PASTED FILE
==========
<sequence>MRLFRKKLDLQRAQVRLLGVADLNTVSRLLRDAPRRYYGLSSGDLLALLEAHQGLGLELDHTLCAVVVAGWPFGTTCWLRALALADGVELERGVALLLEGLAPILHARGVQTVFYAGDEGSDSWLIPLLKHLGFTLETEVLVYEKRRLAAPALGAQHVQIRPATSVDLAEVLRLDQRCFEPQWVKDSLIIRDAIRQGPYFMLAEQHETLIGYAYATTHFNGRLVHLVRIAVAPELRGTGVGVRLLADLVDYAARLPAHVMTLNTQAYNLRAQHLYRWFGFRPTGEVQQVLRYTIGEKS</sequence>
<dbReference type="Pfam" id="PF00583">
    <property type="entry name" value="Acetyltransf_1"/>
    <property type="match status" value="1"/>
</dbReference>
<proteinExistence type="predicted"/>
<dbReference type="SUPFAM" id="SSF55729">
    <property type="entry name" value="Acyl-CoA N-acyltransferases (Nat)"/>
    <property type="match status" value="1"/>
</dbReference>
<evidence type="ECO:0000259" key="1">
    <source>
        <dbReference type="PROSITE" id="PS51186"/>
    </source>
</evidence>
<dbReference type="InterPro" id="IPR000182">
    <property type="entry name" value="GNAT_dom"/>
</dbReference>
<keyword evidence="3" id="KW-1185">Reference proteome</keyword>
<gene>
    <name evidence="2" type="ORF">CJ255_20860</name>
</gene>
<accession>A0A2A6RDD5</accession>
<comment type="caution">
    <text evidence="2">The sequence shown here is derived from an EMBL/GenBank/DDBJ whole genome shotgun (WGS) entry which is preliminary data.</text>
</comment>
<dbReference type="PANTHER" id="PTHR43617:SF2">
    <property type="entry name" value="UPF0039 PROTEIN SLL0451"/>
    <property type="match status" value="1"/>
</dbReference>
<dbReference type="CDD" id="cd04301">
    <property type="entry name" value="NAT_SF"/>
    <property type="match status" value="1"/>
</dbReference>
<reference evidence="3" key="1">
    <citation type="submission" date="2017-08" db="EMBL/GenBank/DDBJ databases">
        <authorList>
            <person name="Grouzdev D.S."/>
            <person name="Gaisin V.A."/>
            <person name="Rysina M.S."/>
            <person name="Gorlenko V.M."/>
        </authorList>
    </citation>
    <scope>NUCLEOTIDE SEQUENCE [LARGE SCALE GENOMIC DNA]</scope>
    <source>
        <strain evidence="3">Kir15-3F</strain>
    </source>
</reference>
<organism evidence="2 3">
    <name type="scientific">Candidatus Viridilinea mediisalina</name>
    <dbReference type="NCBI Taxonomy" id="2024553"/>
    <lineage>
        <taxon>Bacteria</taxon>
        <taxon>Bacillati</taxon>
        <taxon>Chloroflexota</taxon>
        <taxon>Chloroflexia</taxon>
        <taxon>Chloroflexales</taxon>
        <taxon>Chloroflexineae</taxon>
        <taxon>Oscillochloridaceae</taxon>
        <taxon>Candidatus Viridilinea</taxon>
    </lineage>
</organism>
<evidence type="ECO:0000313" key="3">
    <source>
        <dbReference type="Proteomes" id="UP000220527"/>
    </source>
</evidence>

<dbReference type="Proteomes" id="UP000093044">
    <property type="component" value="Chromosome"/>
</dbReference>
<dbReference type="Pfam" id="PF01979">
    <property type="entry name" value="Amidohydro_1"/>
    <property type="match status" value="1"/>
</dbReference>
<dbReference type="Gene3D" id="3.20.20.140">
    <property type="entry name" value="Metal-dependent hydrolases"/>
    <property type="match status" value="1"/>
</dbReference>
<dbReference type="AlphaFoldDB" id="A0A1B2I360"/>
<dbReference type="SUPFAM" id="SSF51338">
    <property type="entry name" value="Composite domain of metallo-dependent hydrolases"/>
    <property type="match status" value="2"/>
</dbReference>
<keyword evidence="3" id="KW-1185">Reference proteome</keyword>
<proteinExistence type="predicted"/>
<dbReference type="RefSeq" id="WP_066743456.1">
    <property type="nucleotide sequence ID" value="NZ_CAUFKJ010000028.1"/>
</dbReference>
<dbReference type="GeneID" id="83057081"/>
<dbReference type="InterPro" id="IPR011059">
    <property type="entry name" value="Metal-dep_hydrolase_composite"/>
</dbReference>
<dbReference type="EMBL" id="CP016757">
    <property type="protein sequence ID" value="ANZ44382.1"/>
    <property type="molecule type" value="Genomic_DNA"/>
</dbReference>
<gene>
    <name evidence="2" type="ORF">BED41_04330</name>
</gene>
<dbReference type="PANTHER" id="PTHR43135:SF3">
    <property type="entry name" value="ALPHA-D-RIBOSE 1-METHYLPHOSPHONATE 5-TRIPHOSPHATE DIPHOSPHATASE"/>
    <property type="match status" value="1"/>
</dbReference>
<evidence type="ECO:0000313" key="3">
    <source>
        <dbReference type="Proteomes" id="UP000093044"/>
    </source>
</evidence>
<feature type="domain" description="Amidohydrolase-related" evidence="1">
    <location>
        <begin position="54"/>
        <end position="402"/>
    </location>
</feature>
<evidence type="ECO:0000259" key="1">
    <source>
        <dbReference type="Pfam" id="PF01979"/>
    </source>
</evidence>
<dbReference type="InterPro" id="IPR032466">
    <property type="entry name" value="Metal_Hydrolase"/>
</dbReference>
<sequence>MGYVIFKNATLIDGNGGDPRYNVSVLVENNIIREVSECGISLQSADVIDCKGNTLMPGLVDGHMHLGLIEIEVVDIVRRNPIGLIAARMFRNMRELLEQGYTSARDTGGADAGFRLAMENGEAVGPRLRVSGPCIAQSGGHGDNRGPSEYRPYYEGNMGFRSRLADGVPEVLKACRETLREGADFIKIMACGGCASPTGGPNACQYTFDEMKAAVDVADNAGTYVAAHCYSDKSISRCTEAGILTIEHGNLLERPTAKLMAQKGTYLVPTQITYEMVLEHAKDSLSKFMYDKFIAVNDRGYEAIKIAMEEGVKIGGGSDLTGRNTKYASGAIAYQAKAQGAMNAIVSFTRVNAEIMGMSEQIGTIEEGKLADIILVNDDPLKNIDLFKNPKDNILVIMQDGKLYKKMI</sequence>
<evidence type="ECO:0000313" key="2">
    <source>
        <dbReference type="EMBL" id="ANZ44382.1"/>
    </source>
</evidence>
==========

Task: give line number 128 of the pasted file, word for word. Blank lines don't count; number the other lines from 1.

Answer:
</evidence>